For many for-profit and non-profit entities, RFPs (requests for proposals) are a way of business. In some instances, funding for marketing, PR and graphic design is contingent upon securing more than one bid on a project.
While securing multiple bids can be a time-intensive process, ensuring you are securing estimates that will allow you to make an apples-to-apples comparison of costs and services can make the process a bit easier. And, that starts with writing a strong RFP. Here are the core components of a marketing RFP:
I. Project Summary
Think who you are and what you do coupled with the goals you are looking for a PR/marketing partner to help you achieve. The project summary is a basic overview that helps to tee up the remainder of the RFP. Focus on writing a clear, concise summary that will be easy for prospective bidders to digest. One or two paragraphs will suffice.
II. Bidder Requirements
Get the technical “stuff” out of the way up front. What certifications and accreditations are your prospective partners required to hold? What policies must their company have in place? What supplemental paperwork does your organization require bidders to submit with their RFP response?
III. Scope of Services
With a basic overview in place and the technical stuff out of the way, it’s time to focus on the heart of the marketing RFP – the scope of services. Simply put, what services are you looking for a PR/marketing partner to execute? This can run the gamut from developing a new logo and brand identity, to designing a website and associated marketing collateral, to implementing a PR and social media program. And, this list is by no means exhaustive.
Regardless of the services which you are seeking the support of a PR/marketing partner, crafting a clear and concise scope is key. Clarity both ensures you will get back proposals that are tailored to meet your needs and ensures bidders’ proposals are based on a comparable suite of services. So, how does one ensure their scope of services is perfectly clear? Start by following these key tips:
- Be as specific as possible
- Clearly identify what in-house resources are being allocated to support the project
- Tie services to goals
- Make the outcomes measurable
- Identify what programs/systems the bidder must use or integrate their solution with
- Note any project partners with whom the chosen firm will need to collaborate along with their specific role(s) in the project
IV. About Your Agency Partner and Team
Now that you’ve outlined the scope of work, you’ll want to learn about the team who will be executing the work. Ask bidders to include bios of all team members who will be working on your account, including their most relevant work experience. You’ll also want each team member’s role to be detailed in the RFP – who is the lead, who is the day-to-day contact, who is responsible for project management, etc.
Lastly, you will also want to learn a bit about the agency’s history and their relevant work experience. Asking for inclusion of a representative client list, relevant case studies and references can help you become better acquainted with your prospective marketing partner.
V. Project Timeline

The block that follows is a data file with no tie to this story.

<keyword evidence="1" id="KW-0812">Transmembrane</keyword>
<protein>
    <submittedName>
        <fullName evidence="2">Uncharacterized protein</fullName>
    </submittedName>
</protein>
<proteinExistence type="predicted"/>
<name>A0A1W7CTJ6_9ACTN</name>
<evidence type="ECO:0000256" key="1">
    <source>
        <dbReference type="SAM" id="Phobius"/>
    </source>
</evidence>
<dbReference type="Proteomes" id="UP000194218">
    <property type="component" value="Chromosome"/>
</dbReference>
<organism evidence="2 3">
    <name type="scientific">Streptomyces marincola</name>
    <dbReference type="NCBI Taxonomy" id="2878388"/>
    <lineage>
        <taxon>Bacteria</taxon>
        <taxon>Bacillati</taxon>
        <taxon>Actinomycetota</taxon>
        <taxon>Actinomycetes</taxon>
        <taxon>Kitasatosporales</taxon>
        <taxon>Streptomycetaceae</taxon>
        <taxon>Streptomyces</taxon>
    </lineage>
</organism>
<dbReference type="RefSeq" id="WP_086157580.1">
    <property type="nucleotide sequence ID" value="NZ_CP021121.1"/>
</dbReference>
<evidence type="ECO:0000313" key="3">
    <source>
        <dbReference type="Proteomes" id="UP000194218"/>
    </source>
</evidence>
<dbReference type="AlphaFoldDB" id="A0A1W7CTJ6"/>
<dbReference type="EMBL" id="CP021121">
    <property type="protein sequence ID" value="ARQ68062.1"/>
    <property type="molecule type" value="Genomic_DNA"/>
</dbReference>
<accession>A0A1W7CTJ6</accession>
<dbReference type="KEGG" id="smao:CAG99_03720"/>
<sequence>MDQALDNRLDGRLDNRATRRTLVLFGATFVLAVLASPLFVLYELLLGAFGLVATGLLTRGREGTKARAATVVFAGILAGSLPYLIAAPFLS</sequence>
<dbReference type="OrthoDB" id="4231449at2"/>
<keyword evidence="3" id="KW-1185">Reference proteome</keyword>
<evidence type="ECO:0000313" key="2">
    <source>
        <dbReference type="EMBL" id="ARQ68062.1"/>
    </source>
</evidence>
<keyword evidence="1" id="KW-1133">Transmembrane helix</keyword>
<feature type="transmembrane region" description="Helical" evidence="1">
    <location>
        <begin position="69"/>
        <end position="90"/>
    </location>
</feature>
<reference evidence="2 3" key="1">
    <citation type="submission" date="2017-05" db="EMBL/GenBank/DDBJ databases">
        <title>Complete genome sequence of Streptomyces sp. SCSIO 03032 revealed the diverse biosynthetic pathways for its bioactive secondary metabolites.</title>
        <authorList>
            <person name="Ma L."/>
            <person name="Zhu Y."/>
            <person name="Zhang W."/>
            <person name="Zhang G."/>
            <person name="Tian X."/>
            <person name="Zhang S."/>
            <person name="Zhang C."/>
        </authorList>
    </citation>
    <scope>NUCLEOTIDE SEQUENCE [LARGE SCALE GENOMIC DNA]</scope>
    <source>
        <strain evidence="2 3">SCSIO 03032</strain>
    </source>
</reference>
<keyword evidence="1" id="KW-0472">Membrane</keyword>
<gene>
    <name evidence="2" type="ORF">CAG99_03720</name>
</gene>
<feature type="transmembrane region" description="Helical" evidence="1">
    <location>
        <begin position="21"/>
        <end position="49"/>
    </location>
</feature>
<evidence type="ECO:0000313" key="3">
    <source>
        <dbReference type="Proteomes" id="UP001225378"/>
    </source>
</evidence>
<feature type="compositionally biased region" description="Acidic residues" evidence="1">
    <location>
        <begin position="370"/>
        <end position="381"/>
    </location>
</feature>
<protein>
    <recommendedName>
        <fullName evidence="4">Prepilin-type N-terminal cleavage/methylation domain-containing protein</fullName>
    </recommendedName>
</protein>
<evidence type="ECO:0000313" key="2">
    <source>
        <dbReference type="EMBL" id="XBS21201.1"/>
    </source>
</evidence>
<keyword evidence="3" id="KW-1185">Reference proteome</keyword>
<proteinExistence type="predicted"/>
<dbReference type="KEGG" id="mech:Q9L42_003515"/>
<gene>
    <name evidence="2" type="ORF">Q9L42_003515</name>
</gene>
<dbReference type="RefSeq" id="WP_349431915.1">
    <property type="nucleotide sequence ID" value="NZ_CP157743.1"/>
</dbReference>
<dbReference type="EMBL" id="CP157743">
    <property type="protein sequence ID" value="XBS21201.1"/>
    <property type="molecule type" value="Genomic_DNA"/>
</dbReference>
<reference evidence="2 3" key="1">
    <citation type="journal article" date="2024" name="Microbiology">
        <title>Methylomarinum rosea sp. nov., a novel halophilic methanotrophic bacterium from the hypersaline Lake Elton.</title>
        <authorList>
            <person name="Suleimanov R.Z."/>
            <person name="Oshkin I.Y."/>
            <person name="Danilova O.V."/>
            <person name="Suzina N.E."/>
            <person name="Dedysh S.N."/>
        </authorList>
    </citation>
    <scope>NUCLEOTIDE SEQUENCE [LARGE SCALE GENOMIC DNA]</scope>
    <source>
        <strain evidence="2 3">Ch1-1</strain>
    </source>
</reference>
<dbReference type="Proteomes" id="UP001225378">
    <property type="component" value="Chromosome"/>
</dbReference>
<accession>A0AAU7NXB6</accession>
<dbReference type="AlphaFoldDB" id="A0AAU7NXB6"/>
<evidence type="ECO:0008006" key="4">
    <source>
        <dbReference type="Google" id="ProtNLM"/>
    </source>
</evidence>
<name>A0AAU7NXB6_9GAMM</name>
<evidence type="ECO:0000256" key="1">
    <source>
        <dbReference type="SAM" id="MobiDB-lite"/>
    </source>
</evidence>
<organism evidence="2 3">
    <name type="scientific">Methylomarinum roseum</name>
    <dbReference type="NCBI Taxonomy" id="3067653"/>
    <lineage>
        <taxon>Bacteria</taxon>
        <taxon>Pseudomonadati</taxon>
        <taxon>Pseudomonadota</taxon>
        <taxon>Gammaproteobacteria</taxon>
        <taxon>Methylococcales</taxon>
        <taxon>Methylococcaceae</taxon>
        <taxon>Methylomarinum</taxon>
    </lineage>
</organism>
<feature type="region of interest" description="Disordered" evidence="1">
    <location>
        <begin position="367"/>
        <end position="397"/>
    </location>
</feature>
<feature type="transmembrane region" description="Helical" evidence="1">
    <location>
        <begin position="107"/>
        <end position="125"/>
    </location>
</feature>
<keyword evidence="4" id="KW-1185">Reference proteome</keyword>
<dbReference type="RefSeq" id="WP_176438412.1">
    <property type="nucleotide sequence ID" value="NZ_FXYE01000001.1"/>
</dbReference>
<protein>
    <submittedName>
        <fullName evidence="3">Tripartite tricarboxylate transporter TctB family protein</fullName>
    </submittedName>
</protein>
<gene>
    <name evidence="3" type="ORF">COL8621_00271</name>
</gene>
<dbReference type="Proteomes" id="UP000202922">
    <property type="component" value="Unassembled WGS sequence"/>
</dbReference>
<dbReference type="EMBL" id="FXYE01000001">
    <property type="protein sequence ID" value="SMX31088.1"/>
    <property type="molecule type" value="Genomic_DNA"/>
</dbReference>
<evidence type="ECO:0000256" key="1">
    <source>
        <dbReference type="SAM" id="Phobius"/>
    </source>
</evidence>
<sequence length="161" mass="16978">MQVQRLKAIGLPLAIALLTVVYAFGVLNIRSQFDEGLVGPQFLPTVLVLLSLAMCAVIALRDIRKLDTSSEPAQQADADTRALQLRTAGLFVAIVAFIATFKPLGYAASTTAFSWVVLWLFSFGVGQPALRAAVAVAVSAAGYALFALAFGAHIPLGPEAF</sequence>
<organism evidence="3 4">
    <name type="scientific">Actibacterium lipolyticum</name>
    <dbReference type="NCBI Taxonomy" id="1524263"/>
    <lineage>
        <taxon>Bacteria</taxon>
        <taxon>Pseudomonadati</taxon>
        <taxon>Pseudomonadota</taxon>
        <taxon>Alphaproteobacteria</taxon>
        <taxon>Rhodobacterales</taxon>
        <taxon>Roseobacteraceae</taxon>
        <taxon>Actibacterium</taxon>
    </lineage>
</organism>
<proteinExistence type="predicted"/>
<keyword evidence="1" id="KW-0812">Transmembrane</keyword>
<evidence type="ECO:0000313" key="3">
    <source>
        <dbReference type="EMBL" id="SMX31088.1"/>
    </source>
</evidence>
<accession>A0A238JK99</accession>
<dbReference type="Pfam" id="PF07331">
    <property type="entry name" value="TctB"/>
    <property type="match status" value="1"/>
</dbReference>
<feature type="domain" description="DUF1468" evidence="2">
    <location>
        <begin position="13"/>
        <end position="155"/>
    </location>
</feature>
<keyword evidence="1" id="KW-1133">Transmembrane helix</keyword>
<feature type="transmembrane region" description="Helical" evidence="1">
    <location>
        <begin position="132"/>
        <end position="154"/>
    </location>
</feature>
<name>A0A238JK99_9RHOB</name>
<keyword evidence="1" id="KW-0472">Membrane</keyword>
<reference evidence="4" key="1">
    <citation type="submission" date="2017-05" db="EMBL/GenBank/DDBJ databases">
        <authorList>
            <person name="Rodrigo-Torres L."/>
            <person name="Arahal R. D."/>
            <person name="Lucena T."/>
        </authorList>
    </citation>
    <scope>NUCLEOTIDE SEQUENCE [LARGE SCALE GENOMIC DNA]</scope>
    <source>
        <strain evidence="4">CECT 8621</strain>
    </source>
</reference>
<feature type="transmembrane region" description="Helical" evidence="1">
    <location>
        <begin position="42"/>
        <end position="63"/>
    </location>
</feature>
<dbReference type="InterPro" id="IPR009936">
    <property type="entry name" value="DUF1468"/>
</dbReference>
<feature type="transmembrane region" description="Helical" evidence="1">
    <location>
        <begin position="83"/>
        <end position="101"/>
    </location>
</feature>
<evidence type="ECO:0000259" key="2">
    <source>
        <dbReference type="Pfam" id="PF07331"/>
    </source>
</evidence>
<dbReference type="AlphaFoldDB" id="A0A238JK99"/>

What is your timeline for receiving and reviewing proposals? When do you plan to award a contract? What steps will the process entail? Are you having a period during which bidding firms can submit questions? Are you requiring bidders to first submit a letter of intent? Will you be bringing firms in for in-person interviews during a set period of time? What deadlines will your PR/marketing partner need to meet once engaged?
It seems like a lot of questions, right? The good news is that the more questions you anticipate and proactively answer within the actual RFP, the fewer questions you will likely have to field from prospective bidders during the process. Letting bidders know what to expect also allows the overall proposal procurement process to flow more smoothly. Lastly, it helps manage firms’ expectations of the process and ensures their ability to meet these important deadlines.
How much money are you willing to allocate to this marketing project/initiative? While you may be hesitant to provide a budget initially, it is an important part of the RFP. Why? First and foremost, it ensures you don’t spend time sifting through a sea of proposals that you can’t afford. Second, it ensures agencies who are bidding on the project feel confident they can achieve your goals within the budget you have outlined.
Here are a few things you’ll want to note regarding the budget – depending on the scope of the RFP, of course:
- Are funds for media buys included in the overall budget provided?
- Are there any co-op dollars or matching funds available to support media buys?
- Is the budget provided inclusive of any software fees, etc. needed to implement the program?
- Is there a budget for program maintenance following the initial contract period?
VII. Evaluation Criteria
How will you identify the winning firm? Against what metrics will you be scoring the marketing proposals that you receive? Are there percentage weights that will be applied to various components of the bidders’ proposals? Sharing your evaluation criteria within the RFP allows bidders to focus on the components that are most important to you and further provides a baseline for evaluating the bids you receive against one another.
While developing a PR/marketing RFP and reviewing the submitted proposals can be a time-intensive process, ensuring you are receiving proposals that speak specifically to your needs and allow you to make an apples-to-apples comparison amongst bidders will not only allow the process to run smoothly, but ensure that you choose the firm that is best positioned to meet your needs.